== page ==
How to Soak to Prevent or Relieve Leg Cramps
Common complaints among athletes include mid-exercise and post-exercise cramping. Muscle cramping is most often brought on by a combination of tight muscles, extreme weather, improper hydration and/or electrolyte depletion. Cramps can be treated and prevented by relaxing the muscle, rehydrating and balancing electrolyte levels in the body. Soaking in either a hot or cold whirlpool may provide relief. If possible, speak with a health care professional to determine which soak is more appropriate for your condition.
Warm Water Bath
Check with your medical provider prior to starting a soaking regimen. With precautions, these soaks can be done at home. Gather all materials necessary to complete the warm water soak.
Fill bath with hot water, monitoring the temperature as it fills. Adjust water temperature to read between 90 degrees and 104 degrees Fahrenheit. Warm water soaks will relax tight muscles but can burn skin if the water is too hot.
Measure 1/2 cup to 1 cup epsom salt into the bath. For best absorption of salt, allow epsom salt to dissolve completely in warm water soak.
Stretch the muscle during the soak. Hold stretches for 20 to 30 seconds at a time allowing for the muscle to relax. Stretching combined with heat will increase blood flow to the area and decrease muscle spasm and pain.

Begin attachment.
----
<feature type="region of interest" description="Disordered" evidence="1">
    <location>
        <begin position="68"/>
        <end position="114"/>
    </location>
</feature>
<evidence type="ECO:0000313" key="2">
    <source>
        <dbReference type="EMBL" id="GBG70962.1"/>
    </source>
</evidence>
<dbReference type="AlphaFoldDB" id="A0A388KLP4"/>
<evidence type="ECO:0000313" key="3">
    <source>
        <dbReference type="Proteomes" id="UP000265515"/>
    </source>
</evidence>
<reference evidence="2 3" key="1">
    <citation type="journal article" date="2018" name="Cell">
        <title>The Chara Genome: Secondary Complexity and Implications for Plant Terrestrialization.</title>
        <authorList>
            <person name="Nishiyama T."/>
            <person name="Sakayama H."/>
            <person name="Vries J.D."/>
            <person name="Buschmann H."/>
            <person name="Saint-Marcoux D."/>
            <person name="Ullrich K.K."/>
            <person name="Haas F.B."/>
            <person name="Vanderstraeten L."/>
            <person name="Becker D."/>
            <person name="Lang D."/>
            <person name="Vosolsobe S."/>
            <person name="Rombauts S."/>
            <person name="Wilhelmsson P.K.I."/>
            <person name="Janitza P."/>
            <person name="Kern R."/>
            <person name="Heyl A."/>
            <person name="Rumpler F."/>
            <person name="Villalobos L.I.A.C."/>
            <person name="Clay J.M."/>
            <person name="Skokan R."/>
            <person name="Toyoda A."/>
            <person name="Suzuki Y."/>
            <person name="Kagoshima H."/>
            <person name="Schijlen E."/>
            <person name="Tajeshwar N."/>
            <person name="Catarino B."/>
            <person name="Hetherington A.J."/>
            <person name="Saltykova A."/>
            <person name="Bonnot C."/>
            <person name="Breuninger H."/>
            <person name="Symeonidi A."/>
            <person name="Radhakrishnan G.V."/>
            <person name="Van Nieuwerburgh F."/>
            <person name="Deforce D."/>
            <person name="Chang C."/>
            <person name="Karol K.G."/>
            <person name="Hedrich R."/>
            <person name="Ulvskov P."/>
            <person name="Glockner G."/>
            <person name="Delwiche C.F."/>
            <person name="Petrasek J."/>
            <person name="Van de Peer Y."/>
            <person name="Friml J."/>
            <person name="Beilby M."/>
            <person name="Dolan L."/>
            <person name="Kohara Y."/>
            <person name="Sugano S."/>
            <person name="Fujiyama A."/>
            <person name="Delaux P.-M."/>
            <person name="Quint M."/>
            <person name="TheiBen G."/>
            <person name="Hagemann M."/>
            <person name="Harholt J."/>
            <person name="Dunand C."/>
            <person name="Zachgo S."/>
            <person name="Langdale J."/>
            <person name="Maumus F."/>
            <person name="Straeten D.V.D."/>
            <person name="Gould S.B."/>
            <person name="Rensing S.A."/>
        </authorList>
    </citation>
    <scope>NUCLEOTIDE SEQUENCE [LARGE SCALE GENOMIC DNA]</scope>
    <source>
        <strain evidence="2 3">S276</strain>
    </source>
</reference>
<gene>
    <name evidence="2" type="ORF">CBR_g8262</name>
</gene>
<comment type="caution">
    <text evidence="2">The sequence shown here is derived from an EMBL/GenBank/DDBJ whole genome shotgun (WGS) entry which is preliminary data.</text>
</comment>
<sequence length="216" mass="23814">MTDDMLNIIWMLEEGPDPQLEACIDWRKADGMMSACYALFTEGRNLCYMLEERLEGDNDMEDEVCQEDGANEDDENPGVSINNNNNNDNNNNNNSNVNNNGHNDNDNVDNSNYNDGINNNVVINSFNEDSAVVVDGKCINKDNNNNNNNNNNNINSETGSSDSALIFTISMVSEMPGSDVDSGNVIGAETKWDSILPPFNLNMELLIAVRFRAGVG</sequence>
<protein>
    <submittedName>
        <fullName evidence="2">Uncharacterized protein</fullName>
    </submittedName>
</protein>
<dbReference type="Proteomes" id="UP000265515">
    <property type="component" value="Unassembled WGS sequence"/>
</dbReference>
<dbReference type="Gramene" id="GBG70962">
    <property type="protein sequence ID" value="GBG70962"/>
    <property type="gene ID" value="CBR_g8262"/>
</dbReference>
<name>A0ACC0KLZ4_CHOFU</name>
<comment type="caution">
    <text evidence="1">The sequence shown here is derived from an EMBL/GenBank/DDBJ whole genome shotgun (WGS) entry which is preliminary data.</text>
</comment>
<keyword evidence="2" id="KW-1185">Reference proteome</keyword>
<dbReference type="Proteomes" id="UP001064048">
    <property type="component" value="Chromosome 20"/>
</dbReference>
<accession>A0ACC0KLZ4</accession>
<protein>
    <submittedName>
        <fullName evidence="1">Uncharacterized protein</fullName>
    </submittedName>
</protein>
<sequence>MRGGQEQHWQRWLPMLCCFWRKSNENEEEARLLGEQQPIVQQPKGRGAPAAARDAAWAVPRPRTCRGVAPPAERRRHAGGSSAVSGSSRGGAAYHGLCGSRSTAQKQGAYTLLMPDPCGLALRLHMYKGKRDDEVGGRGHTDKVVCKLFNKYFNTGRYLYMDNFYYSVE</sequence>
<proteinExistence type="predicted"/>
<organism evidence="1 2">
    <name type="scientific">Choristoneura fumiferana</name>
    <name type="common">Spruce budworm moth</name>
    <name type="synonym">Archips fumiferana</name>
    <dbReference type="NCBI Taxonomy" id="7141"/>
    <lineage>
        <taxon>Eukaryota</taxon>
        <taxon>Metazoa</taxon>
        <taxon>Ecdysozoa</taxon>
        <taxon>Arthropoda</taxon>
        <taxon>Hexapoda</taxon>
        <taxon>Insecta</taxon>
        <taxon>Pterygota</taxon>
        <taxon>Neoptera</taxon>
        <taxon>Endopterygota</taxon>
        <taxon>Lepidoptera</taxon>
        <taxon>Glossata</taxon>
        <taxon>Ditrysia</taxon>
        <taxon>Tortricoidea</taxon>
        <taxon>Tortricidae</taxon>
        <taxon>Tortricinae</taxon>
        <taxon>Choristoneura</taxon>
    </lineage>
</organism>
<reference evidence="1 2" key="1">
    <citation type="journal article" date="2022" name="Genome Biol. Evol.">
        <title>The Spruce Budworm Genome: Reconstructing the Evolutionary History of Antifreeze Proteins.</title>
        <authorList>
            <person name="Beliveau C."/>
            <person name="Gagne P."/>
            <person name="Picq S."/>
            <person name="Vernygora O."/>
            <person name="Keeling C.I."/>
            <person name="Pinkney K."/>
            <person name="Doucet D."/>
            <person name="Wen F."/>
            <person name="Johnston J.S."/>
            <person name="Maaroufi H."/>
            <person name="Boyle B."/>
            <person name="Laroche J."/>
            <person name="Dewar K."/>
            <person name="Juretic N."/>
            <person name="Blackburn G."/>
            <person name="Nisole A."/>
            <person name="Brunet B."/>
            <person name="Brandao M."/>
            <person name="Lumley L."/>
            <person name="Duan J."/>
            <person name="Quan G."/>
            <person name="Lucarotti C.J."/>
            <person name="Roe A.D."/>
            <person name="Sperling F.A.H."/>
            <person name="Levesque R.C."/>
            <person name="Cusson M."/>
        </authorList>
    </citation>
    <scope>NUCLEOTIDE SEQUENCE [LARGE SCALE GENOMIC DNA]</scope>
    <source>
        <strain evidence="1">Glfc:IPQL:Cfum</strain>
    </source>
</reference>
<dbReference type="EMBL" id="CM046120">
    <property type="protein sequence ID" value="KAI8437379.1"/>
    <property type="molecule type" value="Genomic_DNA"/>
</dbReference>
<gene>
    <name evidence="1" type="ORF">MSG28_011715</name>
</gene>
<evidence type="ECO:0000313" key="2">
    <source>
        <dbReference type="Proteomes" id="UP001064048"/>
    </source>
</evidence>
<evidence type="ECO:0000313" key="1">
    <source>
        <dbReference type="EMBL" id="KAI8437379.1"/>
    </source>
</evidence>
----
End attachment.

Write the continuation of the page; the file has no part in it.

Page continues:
Soak muscles in hot water for 15 to 30 minutes. To further relax the muscle, massage the area after soaking. This will also help relieve cramping after a warm water bath.
Ice Water Bath
Draw cold water into the bathtub while gathering the ice and thermometer. Ice should be set to the side of the cold water bath. Get into the cold water bath. The ice will be added in gradually as tolerated.
Measure water temperature. Adjust ice bath temperature at comfort level keeping the temperature higher than 50 degrees but cooler than 60 degrees Fahrenheit.
Soak in ice bath for five to 20 minutes as tolerated. Beware of signs of hypothermia or frostbite on extremities.
Massage the area after soaking. Massage will help bring back blood flow to the area after an ice bath.
Cold therapies are most beneficial within 48 hours of injury. Ice water acts as an analgesic to help relieve pain and decrease the intensity and frequency of cramps. According to a study published in The Journal of Athletic Training, cold therapies or a combination of hot and cold therapies (contrast bath) have been more effective than heat therapy alone to decrease muscle soreness.
Diabetics and others with poor circulation should consult with their doctor prior to soaking. When choosing a therapy, understand that heat should never be applied until at least 48 hours after injury. Heat soaks will increase circulation to an area, which can cause swelling.
Common complaints among athletes include mid-exercise and post-exercise cramping. Soaking in either a hot or cold whirlpool may provide relief. Fill bath with hot water, monitoring the temperature as it fills. Warm water soaks will relax tight muscles but can burn skin if the water is too hot. The ice will be added in gradually as tolerated. Measure water temperature.
- Michele Rider/Demand Media